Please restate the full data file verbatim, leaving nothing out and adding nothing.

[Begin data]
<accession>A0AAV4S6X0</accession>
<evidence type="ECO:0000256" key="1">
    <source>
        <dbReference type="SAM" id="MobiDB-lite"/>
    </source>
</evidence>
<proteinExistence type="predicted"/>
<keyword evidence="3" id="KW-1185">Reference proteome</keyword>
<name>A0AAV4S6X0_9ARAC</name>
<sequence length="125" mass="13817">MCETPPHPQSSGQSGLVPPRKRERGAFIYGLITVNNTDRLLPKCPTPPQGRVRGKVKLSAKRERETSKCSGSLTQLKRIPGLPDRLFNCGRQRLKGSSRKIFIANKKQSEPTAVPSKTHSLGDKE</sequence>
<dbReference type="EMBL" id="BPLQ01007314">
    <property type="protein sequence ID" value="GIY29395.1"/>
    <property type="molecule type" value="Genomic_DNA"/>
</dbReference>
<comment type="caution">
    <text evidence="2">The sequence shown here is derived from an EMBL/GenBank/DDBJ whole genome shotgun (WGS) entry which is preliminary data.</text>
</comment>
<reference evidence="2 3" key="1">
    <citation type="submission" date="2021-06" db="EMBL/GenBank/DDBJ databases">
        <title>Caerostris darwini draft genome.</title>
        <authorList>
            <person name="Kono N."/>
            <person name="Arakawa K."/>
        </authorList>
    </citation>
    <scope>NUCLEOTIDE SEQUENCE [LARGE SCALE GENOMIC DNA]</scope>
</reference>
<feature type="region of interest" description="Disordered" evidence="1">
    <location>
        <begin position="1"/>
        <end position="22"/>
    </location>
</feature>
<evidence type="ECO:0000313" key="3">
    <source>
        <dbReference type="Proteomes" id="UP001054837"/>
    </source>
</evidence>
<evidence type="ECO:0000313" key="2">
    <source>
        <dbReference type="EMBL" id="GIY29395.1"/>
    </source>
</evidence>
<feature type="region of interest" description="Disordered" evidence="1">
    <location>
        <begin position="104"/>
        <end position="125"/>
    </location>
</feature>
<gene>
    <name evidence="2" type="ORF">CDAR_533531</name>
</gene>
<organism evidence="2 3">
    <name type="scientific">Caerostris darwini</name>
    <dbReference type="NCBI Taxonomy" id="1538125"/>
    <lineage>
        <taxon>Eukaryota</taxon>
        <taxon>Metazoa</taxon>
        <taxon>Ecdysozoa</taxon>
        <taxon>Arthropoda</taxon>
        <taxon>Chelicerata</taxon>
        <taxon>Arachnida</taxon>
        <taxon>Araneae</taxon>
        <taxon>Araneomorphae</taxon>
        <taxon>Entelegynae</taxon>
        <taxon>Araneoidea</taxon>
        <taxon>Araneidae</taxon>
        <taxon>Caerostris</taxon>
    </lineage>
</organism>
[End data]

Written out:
<accession>A0AAV4S6X0</accession>
<evidence type="ECO:0000256" key="1">
    <source>
        <dbReference type="SAM" id="MobiDB-lite"/>
    </source>
</evidence>
<proteinExistence type="predicted"/>
<keyword evidence="3" id="KW-1185">Reference proteome</keyword>
<name>A0AAV4S6X0_9ARAC</name>
<sequence length="125" mass="13817">MCETPPHPQSSGQSGLVPPRKRERGAFIYGLITVNNTDRLLPKCPTPPQGRVRGKVKLSAKRERETSKCSGSLTQLKRIPGLPDRLFNCGRQRLKGSSRKIFIANKKQSEPTAVPSKTHSLGDKE</sequence>
<dbReference type="EMBL" id="BPLQ01007314">
    <property type="protein sequence ID" value="GIY29395.1"/>
    <property type="molecule type" value="Genomic_DNA"/>
</dbReference>
<comment type="caution">
    <text evidence="2">The sequence shown here is derived from an EMBL/GenBank/DDBJ whole genome shotgun (WGS) entry which is preliminary data.</text>
</comment>
<reference evidence="2 3" key="1">
    <citation type="submission" date="2021-06" db="EMBL/GenBank/DDBJ databases">
        <title>Caerostris darwini draft genome.</title>
        <authorList>
            <person name="Kono N."/>
            <person name="Arakawa K."/>
        </authorList>
    </citation>
    <scope>NUCLEOTIDE SEQUENCE [LARGE SCALE GENOMIC DNA]</scope>
</reference>
<feature type="region of interest" description="Disordered" evidence="1">
    <location>
        <begin position="1"/>
        <end position="22"/>
    </location>
</feature>
<evidence type="ECO:0000313" key="3">
    <source>
        <dbReference type="Proteomes" id="UP001054837"/>
    </source>
</evidence>
<evidence type="ECO:0000313" key="2">
    <source>
        <dbReference type="EMBL" id="GIY29395.1"/>
    </source>
</evidence>
<feature type="region of interest" description="Disordered" evidence="1">
    <location>
        <begin position="104"/>
        <end position="125"/>
    </location>
</feature>
<gene>
    <name evidence="2" type="ORF">CDAR_533531</name>
</gene>
<organism evidence="2 3">
    <name type="scientific">Caerostris darwini</name>
    <dbReference type="NCBI Taxonomy" id="1538125"/>
    <lineage>
        <taxon>Eukaryota</taxon>
        <taxon>Metazoa</taxon>
        <taxon>Ecdysozoa</taxon>
        <taxon>Arthropoda</taxon>
        <taxon>Chelicerata</taxon>
        <taxon>Arachnida</taxon>
        <taxon>Araneae</taxon>
        <taxon>Araneomorphae</taxon>
        <taxon>Entelegynae</taxon>
        <taxon>Araneoidea</taxon>
        <taxon>Araneidae</taxon>
        <taxon>Caerostris</taxon>
    </lineage>
</organism>